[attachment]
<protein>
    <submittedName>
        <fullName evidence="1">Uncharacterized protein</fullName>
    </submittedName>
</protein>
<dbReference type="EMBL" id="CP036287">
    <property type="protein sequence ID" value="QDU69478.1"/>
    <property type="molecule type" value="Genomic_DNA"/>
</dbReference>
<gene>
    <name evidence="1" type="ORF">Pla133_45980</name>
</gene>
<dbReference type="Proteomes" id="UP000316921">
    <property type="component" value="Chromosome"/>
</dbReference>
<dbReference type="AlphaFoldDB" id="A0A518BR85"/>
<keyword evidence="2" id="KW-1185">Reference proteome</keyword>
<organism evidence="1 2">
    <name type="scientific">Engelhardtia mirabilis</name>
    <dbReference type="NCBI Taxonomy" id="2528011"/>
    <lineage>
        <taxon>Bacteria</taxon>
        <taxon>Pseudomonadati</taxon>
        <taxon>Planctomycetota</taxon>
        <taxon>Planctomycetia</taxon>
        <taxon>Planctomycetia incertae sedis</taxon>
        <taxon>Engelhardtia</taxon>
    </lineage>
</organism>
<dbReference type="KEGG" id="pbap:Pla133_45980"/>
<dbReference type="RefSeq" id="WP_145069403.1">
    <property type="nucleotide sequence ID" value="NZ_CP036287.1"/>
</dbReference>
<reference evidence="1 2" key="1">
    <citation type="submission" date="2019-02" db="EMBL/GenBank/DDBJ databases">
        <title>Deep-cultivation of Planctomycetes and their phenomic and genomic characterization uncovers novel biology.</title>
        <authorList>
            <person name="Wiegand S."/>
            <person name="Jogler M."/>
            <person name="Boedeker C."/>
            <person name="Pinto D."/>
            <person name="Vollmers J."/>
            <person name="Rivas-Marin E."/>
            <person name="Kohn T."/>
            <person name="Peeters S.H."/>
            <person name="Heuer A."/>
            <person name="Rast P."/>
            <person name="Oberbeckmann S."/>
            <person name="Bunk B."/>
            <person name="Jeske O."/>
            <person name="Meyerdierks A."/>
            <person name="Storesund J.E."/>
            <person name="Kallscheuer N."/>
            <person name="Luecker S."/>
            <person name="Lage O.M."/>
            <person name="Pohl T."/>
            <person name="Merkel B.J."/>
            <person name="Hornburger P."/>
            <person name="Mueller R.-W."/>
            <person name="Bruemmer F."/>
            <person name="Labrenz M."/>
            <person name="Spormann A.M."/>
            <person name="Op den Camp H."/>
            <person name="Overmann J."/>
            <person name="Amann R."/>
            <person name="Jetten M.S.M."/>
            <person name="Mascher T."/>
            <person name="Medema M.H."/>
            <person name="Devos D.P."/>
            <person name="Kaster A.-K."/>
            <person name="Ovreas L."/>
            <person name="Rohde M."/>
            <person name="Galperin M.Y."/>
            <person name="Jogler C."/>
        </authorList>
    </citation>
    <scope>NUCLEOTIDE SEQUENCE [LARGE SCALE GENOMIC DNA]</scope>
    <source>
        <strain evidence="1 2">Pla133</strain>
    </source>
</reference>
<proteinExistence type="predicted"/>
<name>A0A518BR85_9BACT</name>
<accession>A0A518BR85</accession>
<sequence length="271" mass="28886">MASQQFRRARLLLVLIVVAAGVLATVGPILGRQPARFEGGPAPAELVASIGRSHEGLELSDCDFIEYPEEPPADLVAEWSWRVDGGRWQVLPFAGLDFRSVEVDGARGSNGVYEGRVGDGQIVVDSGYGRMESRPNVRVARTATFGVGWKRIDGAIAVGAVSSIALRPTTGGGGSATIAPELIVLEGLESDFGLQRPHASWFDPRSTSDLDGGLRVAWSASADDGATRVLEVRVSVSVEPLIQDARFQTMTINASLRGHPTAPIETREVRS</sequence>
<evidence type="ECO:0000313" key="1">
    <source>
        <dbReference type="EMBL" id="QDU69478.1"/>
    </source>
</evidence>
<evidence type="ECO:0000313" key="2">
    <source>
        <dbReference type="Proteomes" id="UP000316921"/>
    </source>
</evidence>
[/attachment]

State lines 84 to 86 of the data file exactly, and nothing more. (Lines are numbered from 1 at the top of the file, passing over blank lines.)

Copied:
<accession>A0A518BR85</accession>
<sequence length="271" mass="28886">MASQQFRRARLLLVLIVVAAGVLATVGPILGRQPARFEGGPAPAELVASIGRSHEGLELSDCDFIEYPEEPPADLVAEWSWRVDGGRWQVLPFAGLDFRSVEVDGARGSNGVYEGRVGDGQIVVDSGYGRMESRPNVRVARTATFGVGWKRIDGAIAVGAVSSIALRPTTGGGGSATIAPELIVLEGLESDFGLQRPHASWFDPRSTSDLDGGLRVAWSASADDGATRVLEVRVSVSVEPLIQDARFQTMTINASLRGHPTAPIETREVRS</sequence>
<evidence type="ECO:0000313" key="1">